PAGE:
Magazine article Oceanus

The Ocean-Captured in a Box: An "Experimentalist" Encapsulates Ocean Fluid Dynamics in the Lab

Magazine article Oceanus

The Ocean-Captured in a Box: An "Experimentalist" Encapsulates Ocean Fluid Dynamics in the Lab

Article excerpt

Claudia Cenedese prides herself on thinking inside the box. Her boxes are made of Plexiglass, and they contain the oceans--but on a miniature scale.

Most oceanographers make tiny observations in a vast ocean to piece together the big picture of how it moves and works. Theoreticians start with the big picture, weaving the laws of physics into equations that can never contain all the intricacies of the real ocean. Somewhere in between is Cenedese, a physical oceanographer at Woods Hole Oceanographic Institution, who describes herself as an experimentalist.

In the WHOI Geophysics Fluid Dynamics (GFD) Laboratory, she telescopes real-ocean scenarios into her boxes. The same basic laws that govern fluid dynamics in the boxes also apply in the real ocean, and Cenedese's experiments reveal on a small scale what would be impossible to see and encompass at sea.

Her oceans-in-a-box are not bathtubs filled with stagnant, homogenous water. Like the ocean, they contain distinct masses of water with different salinities and densities, which tend to remain separate but flow in interweaving patterns. The box sits on a spinning table that mimics Earth's rotation, simulating the Coriolis effect on the ocean.


The different water masses are color-coded with food dye to observe more easily how they move and mix. An overhanging camera rotates in synchrony with the table, providing a detailed visual record of the waters' colorful, swirling motions.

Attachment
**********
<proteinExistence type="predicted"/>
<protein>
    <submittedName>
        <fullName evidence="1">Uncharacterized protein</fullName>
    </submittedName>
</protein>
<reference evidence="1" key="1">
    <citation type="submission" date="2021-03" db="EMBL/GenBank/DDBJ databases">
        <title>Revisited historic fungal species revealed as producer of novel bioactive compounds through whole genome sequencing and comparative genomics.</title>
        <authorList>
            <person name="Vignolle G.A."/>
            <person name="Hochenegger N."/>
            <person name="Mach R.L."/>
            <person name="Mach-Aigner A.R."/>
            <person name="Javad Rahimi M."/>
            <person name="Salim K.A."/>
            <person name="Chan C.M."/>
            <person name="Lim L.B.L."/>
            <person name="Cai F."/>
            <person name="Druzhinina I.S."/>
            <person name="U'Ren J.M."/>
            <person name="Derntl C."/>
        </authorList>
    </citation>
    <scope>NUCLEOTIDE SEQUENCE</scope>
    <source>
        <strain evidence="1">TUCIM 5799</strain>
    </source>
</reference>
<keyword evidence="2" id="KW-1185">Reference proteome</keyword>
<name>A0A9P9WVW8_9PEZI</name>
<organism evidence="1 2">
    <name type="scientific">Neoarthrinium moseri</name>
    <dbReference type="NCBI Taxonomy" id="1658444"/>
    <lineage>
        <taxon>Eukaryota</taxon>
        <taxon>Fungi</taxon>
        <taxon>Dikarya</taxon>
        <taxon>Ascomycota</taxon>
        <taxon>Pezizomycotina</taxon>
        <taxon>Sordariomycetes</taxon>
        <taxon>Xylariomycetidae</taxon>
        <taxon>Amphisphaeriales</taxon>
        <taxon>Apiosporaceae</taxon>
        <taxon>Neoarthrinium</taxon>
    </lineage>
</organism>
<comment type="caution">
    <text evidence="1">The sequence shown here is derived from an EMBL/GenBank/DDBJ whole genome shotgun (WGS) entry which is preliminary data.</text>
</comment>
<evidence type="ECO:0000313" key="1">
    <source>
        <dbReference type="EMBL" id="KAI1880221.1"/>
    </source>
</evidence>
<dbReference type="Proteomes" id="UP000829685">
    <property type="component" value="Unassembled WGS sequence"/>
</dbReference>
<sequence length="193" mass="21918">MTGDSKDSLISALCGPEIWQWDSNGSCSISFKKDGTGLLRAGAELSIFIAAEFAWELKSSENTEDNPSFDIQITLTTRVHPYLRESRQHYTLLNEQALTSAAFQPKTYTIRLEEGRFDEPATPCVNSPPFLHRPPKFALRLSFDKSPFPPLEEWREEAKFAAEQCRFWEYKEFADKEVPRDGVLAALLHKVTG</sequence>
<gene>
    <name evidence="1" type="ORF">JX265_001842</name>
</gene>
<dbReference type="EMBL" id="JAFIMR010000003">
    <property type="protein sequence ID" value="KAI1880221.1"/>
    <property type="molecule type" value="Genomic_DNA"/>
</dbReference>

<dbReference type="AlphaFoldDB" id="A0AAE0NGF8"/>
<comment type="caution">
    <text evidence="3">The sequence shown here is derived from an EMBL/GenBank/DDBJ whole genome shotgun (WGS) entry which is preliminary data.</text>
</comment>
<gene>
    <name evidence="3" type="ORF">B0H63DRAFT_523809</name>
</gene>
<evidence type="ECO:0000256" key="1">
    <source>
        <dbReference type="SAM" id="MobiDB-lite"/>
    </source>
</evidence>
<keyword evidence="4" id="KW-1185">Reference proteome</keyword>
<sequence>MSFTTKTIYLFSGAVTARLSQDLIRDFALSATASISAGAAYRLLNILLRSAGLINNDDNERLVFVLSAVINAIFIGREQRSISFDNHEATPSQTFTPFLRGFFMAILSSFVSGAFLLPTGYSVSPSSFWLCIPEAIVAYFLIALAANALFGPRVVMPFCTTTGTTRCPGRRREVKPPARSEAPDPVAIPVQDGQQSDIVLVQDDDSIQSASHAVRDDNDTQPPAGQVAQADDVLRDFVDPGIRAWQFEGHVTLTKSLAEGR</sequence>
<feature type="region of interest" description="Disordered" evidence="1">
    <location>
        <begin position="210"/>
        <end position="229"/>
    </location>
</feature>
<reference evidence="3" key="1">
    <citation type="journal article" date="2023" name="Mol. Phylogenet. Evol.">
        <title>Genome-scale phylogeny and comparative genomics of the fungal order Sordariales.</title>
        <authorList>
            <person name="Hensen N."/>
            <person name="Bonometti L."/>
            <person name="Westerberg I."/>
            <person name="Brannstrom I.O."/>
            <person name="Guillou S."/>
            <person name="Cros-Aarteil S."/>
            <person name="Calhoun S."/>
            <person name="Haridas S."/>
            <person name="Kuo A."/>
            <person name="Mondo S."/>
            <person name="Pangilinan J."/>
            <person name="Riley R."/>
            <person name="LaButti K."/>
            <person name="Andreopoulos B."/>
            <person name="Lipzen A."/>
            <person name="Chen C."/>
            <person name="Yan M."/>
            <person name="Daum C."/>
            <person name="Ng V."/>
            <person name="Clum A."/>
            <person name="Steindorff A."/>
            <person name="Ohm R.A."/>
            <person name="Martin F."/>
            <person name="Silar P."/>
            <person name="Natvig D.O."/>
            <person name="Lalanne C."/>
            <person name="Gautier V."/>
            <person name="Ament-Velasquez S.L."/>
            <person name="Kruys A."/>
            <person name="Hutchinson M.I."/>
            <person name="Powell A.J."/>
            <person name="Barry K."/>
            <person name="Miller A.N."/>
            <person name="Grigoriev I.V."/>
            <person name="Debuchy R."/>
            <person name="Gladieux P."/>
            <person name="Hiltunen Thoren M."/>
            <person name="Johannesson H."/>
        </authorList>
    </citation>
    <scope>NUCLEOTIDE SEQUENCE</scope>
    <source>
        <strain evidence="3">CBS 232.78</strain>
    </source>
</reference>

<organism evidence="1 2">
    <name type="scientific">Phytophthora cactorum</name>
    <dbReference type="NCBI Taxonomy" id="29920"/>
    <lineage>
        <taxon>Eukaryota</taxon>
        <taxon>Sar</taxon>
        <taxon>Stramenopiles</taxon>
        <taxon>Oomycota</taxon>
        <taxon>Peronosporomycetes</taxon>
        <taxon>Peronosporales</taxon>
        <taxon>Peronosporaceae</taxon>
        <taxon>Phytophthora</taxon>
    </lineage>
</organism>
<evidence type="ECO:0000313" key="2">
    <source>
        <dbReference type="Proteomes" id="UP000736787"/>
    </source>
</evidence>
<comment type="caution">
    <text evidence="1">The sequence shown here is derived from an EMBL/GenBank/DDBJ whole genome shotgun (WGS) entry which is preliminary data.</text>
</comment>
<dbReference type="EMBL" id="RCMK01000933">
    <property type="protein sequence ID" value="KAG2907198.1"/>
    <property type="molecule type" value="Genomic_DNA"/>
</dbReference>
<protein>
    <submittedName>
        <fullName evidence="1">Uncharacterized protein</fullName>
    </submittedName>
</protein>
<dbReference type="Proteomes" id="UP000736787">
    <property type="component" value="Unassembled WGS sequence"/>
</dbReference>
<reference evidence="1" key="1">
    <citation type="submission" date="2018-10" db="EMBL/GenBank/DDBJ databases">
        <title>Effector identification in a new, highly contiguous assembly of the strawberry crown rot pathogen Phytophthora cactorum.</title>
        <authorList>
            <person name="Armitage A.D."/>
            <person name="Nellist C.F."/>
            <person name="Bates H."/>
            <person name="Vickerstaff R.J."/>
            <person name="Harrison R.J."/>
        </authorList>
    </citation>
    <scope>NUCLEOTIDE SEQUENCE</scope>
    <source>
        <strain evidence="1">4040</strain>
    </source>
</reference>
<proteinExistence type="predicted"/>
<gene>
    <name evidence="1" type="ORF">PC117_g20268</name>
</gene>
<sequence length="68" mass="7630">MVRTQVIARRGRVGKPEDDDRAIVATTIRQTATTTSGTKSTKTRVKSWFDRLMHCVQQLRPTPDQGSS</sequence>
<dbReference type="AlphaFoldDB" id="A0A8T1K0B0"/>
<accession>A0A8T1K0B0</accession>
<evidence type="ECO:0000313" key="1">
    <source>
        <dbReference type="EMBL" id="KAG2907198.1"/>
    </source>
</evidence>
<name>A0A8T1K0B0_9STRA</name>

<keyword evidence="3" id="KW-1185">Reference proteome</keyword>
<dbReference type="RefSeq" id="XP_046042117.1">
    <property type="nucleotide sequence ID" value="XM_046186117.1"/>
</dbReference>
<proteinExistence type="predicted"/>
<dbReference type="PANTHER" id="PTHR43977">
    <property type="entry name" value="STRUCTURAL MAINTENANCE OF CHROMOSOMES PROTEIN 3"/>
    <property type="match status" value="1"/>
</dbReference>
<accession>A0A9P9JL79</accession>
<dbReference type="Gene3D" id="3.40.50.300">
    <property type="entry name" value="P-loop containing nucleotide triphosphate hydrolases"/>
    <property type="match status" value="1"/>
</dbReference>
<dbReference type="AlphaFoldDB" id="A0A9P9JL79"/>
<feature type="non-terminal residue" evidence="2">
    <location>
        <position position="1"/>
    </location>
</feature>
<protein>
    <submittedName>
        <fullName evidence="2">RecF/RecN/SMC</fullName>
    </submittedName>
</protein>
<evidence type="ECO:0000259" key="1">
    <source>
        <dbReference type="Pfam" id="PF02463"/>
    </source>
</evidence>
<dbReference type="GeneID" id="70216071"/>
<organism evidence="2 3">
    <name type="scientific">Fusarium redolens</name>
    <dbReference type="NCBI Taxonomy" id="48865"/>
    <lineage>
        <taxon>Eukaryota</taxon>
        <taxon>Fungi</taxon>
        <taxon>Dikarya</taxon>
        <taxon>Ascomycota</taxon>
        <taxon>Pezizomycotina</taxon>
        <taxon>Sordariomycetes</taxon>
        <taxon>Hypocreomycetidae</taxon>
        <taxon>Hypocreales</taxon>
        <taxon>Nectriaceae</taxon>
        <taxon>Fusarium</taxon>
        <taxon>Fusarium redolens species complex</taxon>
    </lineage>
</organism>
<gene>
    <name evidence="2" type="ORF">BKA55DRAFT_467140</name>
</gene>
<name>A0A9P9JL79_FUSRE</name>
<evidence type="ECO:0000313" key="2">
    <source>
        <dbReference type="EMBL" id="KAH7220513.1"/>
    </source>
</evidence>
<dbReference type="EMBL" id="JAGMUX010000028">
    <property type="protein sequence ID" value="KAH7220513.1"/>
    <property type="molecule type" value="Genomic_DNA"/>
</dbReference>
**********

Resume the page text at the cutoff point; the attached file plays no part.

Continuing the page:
"It's not the real ocean, but it's a real fluid; it's not on paper," said Cenedese's colleague Karl Helfrich, who is also an oceanographic "experimentalist" at WHOI. "It's hard to do a controlled experiment out there in the real ocean."

In her miniature oceans, Cenedese can manipulate the variables. She can change water densities, for example, or add plastic islands, continents, or underwater mountains, then shift their geometry.

"Claudia comes up with an idea, and we carry it out," said Keith Bradley, a research associate in the GFD Lab. "She says, 'Make me a seamount,' and I say, 'Aaaal-right. We can do that.' It's all one-of-a-kind. I try to use stuff that is readily available and that doesn't cost a lot of money."

In one experiment, Cenedese and Rachel Bueno de Mesquita, a visiting undergraduate from the University of Rome, inserted a 12-centimeter-high plastic mound in the center of their box to investigate how water flows around a seamount sticking 1,000 meters (3,281 feet) up from the seafloor. It did not flow randomly, but organized itself into a large eddy, a self-contained spinning parcel of water, that whirled around the base of the seamount.

Next, the scientists tested what would happen if the seamount's topography were smooth as a desert, or bumpy like the Alps. They repeated the experiments, covering the plastic seamount with chicken wire, plastic grass, sandpaper, and insulating foam--each with a texture that produced a quantifiable drag. The rougher the "topography," the slower the eddy rotated.

In the same way that scientists use wind tunnels to examine aerodynamics, "there is a long tradition of studying fluid mechanics in the lab," Helfrich said. "Sometimes we have a general idea about a phenomenon or process--like the formation of eddies spinning off a current as it goes around a corner of land, for example--but we really want to explore the intimate physics of it" Does it always happen? Under what conditions?"

In another of her experiments, Cenedese recreated a similar scenario: Into a box, she inserted a block of plastic representing Canada. …

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